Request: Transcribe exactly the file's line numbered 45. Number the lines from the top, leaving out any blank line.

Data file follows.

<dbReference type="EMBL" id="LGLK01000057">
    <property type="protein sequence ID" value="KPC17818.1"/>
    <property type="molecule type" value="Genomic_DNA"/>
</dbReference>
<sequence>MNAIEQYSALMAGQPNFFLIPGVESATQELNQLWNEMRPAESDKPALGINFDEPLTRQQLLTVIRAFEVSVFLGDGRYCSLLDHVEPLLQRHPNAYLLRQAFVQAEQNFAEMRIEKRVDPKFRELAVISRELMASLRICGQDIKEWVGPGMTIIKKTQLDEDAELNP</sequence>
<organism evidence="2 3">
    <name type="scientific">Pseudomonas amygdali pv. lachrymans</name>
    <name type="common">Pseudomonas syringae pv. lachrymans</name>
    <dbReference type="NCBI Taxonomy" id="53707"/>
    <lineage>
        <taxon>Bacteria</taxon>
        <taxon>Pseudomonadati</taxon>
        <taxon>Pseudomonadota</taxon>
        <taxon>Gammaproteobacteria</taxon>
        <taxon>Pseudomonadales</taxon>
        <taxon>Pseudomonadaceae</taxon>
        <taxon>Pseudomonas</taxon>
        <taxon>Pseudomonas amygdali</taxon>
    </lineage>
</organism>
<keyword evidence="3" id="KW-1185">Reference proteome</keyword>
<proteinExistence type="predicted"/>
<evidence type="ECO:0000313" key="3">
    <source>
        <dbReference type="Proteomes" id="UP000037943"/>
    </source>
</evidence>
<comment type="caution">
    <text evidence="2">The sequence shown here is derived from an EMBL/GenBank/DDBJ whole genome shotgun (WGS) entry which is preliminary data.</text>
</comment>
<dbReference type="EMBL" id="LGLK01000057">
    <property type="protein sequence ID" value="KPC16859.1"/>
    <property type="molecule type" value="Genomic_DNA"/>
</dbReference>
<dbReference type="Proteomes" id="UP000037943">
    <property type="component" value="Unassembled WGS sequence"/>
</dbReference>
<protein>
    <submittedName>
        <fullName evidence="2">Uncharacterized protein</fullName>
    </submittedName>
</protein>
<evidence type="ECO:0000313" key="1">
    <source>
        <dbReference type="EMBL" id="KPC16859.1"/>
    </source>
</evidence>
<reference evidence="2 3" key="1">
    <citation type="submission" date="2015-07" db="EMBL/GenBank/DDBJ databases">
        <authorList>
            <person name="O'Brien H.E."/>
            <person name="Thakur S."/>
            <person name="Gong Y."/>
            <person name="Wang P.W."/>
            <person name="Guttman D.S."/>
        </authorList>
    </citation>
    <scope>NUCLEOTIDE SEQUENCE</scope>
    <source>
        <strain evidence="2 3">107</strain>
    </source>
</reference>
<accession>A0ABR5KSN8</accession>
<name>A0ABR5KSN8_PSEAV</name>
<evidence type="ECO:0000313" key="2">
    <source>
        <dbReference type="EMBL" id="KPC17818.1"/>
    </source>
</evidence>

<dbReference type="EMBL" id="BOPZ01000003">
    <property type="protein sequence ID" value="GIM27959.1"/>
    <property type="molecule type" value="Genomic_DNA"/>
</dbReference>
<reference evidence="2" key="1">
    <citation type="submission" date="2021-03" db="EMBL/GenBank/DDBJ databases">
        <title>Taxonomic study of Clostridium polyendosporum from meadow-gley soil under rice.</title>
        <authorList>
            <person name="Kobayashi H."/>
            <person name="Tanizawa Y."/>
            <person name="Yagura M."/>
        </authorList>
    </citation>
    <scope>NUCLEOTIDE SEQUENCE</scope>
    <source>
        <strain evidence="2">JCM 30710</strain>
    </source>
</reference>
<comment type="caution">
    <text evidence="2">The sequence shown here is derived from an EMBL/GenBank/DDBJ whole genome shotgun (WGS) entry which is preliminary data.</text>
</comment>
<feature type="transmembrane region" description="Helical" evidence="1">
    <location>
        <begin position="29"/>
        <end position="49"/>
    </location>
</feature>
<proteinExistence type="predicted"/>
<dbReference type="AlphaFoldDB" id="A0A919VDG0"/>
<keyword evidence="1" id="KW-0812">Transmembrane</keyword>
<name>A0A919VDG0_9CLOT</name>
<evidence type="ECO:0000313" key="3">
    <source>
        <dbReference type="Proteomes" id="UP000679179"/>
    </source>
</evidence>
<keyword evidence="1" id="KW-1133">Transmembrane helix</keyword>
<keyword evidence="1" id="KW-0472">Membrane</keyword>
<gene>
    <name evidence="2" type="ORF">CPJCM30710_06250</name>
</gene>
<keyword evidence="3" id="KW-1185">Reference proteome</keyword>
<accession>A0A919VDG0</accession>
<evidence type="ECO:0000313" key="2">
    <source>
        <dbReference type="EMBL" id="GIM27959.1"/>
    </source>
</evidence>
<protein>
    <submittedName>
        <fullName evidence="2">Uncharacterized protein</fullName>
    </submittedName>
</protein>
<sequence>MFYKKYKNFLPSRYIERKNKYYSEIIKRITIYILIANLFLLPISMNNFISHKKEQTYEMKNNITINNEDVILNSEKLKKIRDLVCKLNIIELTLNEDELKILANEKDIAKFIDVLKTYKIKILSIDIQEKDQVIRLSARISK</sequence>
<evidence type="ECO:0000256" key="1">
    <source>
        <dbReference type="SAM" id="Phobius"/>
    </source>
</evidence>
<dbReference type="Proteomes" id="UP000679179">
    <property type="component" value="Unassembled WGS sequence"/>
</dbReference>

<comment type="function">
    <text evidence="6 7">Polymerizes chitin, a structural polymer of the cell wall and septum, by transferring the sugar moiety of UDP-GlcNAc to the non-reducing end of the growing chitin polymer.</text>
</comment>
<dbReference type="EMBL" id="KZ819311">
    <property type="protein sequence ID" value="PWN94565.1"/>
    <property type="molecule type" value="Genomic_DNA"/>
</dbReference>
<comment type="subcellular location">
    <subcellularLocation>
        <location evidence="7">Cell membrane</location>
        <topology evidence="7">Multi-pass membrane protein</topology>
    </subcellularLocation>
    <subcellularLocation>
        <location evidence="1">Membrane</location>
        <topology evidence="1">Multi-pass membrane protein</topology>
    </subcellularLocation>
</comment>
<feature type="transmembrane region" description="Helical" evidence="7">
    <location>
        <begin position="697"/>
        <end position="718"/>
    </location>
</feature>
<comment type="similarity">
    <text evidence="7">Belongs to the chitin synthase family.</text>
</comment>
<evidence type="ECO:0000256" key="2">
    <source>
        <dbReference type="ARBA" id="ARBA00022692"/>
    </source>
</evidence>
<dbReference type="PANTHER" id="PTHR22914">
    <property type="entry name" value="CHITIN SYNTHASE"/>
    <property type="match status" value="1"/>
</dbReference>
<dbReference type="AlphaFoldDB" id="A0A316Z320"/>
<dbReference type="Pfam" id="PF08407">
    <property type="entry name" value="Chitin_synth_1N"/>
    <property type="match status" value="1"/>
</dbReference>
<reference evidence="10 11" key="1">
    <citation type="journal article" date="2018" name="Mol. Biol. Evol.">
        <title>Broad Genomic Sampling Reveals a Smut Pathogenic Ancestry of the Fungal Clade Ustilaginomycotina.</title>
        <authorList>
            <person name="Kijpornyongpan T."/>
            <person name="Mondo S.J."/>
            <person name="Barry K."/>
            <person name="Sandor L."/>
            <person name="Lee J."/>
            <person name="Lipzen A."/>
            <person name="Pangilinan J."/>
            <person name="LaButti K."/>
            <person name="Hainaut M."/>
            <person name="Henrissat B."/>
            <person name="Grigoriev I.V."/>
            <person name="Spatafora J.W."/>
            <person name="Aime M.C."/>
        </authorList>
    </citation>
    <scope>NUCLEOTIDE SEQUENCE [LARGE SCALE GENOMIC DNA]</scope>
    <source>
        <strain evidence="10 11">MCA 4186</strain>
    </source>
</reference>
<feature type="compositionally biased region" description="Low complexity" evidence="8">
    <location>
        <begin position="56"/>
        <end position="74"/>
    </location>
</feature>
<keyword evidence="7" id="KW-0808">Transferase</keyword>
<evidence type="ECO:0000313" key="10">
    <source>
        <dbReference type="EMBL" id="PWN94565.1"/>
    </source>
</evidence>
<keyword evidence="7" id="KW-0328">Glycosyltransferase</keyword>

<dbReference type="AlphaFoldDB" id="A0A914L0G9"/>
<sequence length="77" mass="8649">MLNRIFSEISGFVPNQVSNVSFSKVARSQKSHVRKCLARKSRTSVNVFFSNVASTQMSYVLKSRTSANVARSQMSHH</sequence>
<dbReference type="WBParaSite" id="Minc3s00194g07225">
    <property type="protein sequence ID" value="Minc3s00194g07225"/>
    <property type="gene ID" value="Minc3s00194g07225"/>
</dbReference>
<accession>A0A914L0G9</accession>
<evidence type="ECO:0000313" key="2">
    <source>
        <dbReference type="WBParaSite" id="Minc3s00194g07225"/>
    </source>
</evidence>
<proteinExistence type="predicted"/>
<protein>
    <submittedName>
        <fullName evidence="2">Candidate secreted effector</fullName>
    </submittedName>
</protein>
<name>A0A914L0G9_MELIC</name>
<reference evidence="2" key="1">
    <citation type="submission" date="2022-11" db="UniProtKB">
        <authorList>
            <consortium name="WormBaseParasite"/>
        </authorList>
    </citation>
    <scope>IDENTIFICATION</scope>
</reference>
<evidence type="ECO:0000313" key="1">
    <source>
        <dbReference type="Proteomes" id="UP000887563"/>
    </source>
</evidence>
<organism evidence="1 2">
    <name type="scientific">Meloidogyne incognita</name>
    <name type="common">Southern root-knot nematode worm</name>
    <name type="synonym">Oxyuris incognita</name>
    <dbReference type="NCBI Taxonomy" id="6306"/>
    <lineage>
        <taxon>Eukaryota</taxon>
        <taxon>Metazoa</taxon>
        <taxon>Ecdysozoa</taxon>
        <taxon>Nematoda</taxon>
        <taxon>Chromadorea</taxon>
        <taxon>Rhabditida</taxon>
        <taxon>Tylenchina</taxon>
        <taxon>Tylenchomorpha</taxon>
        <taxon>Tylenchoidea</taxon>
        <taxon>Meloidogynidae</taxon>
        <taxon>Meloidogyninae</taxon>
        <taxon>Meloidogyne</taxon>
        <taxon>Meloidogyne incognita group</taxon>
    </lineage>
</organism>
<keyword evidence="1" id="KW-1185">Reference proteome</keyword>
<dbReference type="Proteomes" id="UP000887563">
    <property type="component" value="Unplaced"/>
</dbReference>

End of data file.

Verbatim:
        <dbReference type="EMBL" id="KPC16859.1"/>